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      Germline variation in TP53 regulatory network genes associates with breast cancer survival and treatment outcome (pages 2044–2055)

      Maral Jamshidi, Marjanka K. Schmidt, Thilo Dörk, Montserrat Garcia-Closas, Tuomas Heikkinen, Sten Cornelissen, Alexandra J. van den Broek, Peter Schürmann, Andreas Meyer, Tjoung-Won Park-Simon, Jonine Figueroa, Mark Sherman, Jolanta Lissowska, Garrett Teoh Hor Keong, Astrid Irwanto, Marko Laakso, Sampsa Hautaniemi, Kristiina Aittomäki, Carl Blomqvist, Jianjun Liu and Heli Nevanlinna

      Version of Record online: 25 OCT 2012 | DOI: 10.1002/ijc.27884

      What's new?

      Single nucleotide polymorphisms (SNPs) that influence breast cancer survival could play a valuable role in assessing disease prognosis. Here, in an analysis of invasive breast cancer, improved survival was associated with either of two germ-line variations in PRKAG2 (rs4726050 and rs1029946). One of the variations was further associated with a SNP in MDM2, a negative regulator of the tumor promoter protein p53 (TP53). A variant in the gene PPP2R2B was found to be predictive of better survival after hormonal therapy.

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      Genetic variants of p21 and p27 and hepatocellular cancer risk in a Chinese Han population: A case-control study (pages 2056–2064)

      Fei Liu, Yong-Gang Wei, Li-Mei Luo, Wen-Tao Wang, Lv-Nan Yan, Tian-Fu Wen, Ming-Qing Xu, Jia-Yin Yang and Bo Li

      Version of Record online: 25 OCT 2012 | DOI: 10.1002/ijc.27885

      What's new?

      Cell-cycle control proteins p21 and p27 can arrest cell proliferation, but alterations in these proteins could lead to cancer. In this study, the authors investigated whether individual variation in p21 and p27 contribute to risk of liver cancer in a Chinese population. By conducting a case-control study, they detected that certain p21 polymorphisms, either alone or in conjunction with p27 variants, can increase risk of hepatocellular carcinoma.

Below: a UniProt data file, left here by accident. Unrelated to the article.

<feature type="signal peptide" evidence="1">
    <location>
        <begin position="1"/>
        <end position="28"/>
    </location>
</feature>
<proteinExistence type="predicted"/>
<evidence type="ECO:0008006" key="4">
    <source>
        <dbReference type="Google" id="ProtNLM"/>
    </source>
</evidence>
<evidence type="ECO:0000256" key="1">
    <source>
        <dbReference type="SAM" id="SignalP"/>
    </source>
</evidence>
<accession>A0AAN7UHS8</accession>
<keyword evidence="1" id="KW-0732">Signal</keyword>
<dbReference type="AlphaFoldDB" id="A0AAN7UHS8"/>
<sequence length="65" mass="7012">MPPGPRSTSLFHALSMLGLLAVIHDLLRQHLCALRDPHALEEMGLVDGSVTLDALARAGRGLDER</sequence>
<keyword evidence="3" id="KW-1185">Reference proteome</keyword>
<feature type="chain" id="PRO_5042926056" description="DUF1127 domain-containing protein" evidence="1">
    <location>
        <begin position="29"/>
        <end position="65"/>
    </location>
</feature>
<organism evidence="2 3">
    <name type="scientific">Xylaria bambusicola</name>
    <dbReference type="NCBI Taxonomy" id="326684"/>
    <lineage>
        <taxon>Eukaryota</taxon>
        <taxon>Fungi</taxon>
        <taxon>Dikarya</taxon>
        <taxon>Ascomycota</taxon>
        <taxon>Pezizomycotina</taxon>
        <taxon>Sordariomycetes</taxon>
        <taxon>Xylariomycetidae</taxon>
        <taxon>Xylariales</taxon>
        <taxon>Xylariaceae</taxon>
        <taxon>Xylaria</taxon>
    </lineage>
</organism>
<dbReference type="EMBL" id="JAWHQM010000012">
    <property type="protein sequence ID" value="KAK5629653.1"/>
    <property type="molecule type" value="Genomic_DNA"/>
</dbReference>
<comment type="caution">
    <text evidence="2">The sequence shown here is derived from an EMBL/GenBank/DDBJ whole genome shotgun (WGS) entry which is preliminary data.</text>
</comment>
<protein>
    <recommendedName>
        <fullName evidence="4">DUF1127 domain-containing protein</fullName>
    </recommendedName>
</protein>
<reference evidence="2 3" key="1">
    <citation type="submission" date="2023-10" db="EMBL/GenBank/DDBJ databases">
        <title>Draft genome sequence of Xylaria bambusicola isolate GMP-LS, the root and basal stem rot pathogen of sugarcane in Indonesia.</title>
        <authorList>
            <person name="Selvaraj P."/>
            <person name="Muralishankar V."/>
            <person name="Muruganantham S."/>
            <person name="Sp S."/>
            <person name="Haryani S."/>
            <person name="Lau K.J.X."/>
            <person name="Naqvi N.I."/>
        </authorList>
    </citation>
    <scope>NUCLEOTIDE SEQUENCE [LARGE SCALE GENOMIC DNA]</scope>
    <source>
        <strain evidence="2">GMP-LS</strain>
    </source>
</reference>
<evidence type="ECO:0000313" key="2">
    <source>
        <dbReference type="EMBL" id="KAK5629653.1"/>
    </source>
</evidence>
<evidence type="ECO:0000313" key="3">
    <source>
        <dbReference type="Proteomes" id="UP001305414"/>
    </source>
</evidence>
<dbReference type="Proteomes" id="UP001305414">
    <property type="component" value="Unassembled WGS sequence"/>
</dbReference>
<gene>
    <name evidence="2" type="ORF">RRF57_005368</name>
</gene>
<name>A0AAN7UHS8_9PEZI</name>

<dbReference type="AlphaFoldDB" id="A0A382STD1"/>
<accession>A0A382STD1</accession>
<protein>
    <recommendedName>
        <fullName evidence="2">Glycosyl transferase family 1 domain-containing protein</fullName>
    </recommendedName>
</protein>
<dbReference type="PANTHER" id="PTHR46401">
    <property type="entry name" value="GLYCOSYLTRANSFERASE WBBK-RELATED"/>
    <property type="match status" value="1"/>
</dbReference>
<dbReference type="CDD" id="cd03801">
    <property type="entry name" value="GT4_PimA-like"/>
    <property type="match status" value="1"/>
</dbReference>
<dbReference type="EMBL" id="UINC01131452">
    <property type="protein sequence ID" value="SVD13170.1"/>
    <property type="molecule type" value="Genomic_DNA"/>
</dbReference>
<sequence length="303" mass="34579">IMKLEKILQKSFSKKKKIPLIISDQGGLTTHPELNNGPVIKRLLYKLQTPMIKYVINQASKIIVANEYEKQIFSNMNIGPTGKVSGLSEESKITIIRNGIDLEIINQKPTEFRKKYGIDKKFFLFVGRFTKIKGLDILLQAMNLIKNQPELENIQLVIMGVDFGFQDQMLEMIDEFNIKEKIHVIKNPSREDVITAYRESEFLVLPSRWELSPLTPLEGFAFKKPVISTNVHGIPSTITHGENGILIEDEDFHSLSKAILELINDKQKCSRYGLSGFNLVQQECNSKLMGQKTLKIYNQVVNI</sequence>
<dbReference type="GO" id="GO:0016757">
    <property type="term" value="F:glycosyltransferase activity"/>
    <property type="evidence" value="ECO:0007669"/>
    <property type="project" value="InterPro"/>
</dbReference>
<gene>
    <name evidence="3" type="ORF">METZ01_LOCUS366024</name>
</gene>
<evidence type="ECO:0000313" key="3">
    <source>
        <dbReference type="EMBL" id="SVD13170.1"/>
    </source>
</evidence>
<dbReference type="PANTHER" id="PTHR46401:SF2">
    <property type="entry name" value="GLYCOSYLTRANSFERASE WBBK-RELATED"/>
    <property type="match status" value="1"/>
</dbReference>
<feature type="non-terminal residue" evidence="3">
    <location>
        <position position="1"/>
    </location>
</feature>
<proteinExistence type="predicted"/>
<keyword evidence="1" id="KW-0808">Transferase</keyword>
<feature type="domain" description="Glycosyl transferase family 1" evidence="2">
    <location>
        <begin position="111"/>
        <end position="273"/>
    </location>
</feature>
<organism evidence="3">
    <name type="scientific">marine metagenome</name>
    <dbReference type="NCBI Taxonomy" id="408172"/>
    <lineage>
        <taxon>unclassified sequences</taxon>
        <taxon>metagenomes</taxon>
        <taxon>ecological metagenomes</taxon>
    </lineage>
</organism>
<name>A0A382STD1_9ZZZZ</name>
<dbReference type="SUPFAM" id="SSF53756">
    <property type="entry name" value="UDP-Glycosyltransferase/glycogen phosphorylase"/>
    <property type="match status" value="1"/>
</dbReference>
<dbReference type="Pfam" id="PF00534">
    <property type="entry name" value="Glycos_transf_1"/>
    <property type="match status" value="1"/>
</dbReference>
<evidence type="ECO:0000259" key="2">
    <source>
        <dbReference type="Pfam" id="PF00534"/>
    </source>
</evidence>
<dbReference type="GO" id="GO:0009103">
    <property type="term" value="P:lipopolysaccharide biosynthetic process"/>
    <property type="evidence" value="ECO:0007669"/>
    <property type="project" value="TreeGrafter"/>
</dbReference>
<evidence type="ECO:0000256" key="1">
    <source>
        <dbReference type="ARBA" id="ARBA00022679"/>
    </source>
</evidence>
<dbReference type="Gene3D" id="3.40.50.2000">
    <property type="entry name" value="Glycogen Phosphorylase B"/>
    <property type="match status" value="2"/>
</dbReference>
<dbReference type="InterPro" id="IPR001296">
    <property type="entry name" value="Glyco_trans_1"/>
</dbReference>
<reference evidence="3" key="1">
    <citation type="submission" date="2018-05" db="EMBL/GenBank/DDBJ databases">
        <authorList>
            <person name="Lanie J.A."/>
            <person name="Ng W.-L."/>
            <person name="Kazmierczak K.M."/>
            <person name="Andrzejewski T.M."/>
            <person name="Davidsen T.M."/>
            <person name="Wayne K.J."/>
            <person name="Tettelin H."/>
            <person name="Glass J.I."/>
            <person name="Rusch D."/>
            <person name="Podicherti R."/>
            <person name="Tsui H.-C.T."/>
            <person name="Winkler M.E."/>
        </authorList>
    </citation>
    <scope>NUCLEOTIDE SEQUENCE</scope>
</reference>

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      Oral benzo[a]pyrene in Cyp1a1/1b1(–/–) double-knockout mice: Microarray analysis during squamous cell carcinoma formation in preputial gland duct (pages 2065–2075)

      Marina Gálvez-Peralta, Zhanquan Shi, Jing Chen, Marian L. Miller and Daniel W. Nebert

      Version of Record online: 4 DEC 2012 | DOI: 10.1002/ijc.27897

      What's new?

      Polycyclic aromatic hydrocarbons such as BaP, present in cigarette smoke, among other places, are known to cause cancer. This study investigated the up- and down-regulation of various genes in response to oral BaP exposure in mice. The authors particularly looked at two enzymes, Cytochrome P450 1A1 and 1B1. Mice with both enzymes, and those missing 1B1, resist cancer when exposed to BaP, but mice lacking both CYP1A1 and CYP1B1 soon develop tumors of the preputial gland duct. What other genes are involved? Using microarray analysis, the authors identified a couple of dozen cancer-related genes that showed striking increases or decreases in expression with BaP treatment in the absence of Cyp1A1 and Cyp1B1. The gene encoding CYP3A59 emerged as the strongest candidate for cancer initiation.

  5. Infectious Causes of Cancer

    1. Top of page
    2. Mini Reviews
    3. Carcinogenesis
    4. Cancer Cell Biology
    5. Cancer Genetics
    6. Infectious Causes of Cancer
    7. Early Detection and Diagnosis
    8. Epidemiology
    9. Cancer Therapy
    10. Short Reports
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      Epstein–Barr virus-induced epigenetic alterations following transient infection (pages 2076–2086)

      Krista J. Queen, Mingxia Shi, Fangfang Zhang, Urska Cvek and Rona S. Scott